Belgium no threat to local diamond industry [pg. 17]

September 29, 2006 00:02
2 minute read.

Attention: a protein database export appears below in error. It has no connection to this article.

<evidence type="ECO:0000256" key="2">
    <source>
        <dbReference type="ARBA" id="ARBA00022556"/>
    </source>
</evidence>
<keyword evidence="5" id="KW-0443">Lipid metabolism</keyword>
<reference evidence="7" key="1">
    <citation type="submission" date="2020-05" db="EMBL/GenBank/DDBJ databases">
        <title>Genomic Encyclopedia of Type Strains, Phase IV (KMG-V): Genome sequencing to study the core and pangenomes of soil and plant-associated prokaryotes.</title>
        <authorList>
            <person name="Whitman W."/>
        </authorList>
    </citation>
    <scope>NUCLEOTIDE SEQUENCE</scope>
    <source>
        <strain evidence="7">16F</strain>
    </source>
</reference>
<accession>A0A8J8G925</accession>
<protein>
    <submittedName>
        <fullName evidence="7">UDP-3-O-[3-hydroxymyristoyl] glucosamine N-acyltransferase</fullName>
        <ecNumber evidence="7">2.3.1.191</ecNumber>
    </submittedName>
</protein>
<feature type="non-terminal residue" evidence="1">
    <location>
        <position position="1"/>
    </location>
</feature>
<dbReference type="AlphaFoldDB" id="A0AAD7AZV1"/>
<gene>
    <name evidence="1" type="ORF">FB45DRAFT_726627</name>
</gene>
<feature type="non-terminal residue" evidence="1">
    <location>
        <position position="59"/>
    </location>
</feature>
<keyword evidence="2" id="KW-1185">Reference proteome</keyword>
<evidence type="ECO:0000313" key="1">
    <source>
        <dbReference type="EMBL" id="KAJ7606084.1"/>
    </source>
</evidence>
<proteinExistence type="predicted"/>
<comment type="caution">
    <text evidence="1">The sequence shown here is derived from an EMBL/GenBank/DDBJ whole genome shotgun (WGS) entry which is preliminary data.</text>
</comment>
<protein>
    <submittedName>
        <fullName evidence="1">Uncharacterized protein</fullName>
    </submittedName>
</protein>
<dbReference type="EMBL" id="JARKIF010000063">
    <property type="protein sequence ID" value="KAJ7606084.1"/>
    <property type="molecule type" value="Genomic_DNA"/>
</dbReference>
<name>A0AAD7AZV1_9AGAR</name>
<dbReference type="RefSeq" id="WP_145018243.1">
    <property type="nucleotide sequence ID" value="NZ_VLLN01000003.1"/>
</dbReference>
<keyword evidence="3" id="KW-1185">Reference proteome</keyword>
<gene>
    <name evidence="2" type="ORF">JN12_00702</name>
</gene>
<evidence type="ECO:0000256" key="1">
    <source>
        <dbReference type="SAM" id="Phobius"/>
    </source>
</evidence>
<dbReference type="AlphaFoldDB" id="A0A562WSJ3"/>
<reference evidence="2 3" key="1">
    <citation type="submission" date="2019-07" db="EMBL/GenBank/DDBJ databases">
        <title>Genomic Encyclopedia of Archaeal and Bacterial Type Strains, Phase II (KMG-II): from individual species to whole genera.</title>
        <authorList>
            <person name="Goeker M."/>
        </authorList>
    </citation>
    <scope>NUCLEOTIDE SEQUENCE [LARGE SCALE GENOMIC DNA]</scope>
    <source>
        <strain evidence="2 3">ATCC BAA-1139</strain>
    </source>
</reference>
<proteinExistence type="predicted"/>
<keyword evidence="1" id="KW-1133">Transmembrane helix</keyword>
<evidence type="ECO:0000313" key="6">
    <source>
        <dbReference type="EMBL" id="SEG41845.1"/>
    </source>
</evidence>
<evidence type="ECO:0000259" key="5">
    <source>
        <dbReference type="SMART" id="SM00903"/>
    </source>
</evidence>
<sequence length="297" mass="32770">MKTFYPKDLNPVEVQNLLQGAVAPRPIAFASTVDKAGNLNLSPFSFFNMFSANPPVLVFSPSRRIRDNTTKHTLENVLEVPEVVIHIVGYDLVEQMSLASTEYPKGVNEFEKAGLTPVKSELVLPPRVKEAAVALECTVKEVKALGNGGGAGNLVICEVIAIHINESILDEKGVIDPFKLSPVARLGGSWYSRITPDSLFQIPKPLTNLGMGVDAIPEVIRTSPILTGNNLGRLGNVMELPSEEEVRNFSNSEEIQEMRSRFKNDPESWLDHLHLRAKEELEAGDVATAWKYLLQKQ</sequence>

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As Belgium gears up to try to restore Antwerp's position of Antwerp as the world diamond center by introducing tax incentives for diamantaires, Israeli industry leaders are not worried about the potential outflow of diamantaires. "The new regulations, which are still in the process of legitimization, are no threat to Israeli diamantaires and the Israeli diamond industry," Martin Rapaport, chairman of the Rapaport Group and publisher of the Rapaport Diamond Report told The Jerusalem Post. "Israel has a much better package to offer for the internationally verticalized diamond trader plus labor cost are too high in Belgium." In contrast, however, advocate Harel Locker, partner at the law firm Shochat, Locker & Partner, a specialist on tax issues, believes that the convenient conditions that would be offered by the Antwerp market would benefit Israeli diamantaires, who before long likely would contemplate moving their business activity to Antwerp. "Israeli diamantaires have strong business ties with the Belgium diamond industry, often family-related, and as such they naturally can operate there more easily than in Dubai." Antwerp has been in danger of losing its crown to Dubai as the global center of the world diamond market. Dubai is considered to have an edge over Antwerp in terms of its tax-free status. Another reason for this shift is that Belgium's rigid federal legislation regarding money laundering and checks on the use of diamond money as a measure to combat trade of "blood diamonds" have led some manufacturers to turn to the tax-free haven of Dubai's free-zones. The High Diamond Council, the governing body representing Antwerp's diamond sector, in March explored a number of regulations enabling the diamond sector to better arm itself against the growing competition from Dubai and ease trade hampering conditions, to which the Belgium government committed itself. "The new regulations are a formal way for the Belgium government to fix rules in an international context in order to restore the competitive balance," Rapaport said. "The government expressed a specific commitment to the diamond industry as they realized that if they did not pay attention they might lose the market which is central to Belgium's economy." One of the major regulations include a tax amnesty measure by which diamantaires will be allowed to revalue their inventory and declare an additional amount by the end of 2007. On that additional amount, a one-off tax of 3 percent would be payable. "This regulation, in effect, would allow diamantaires to launder money that was not declared," said Locker. Another incentive is the tax exemption for dividends or profits outside of Belgium. As such, profits earned outside of Belgium can be freely repatriated back to Belgium on the condition of a maximum ratio of one to five on declared Belgian-to-foreign profits. For example, if a company declared a profit of $1 million in Belgium, it would be allowed to transfer up to $5m. from an overseas company without being subject to any tax obligation in Belgium. In addition, the new regulations would see a cancellation of import duty of the current charge of 0.3% on rough diamond imports from outside the EC. Part of the plan would also be a diamond free-trade area at Brussels Zaventum airport similar to those in Dubai.

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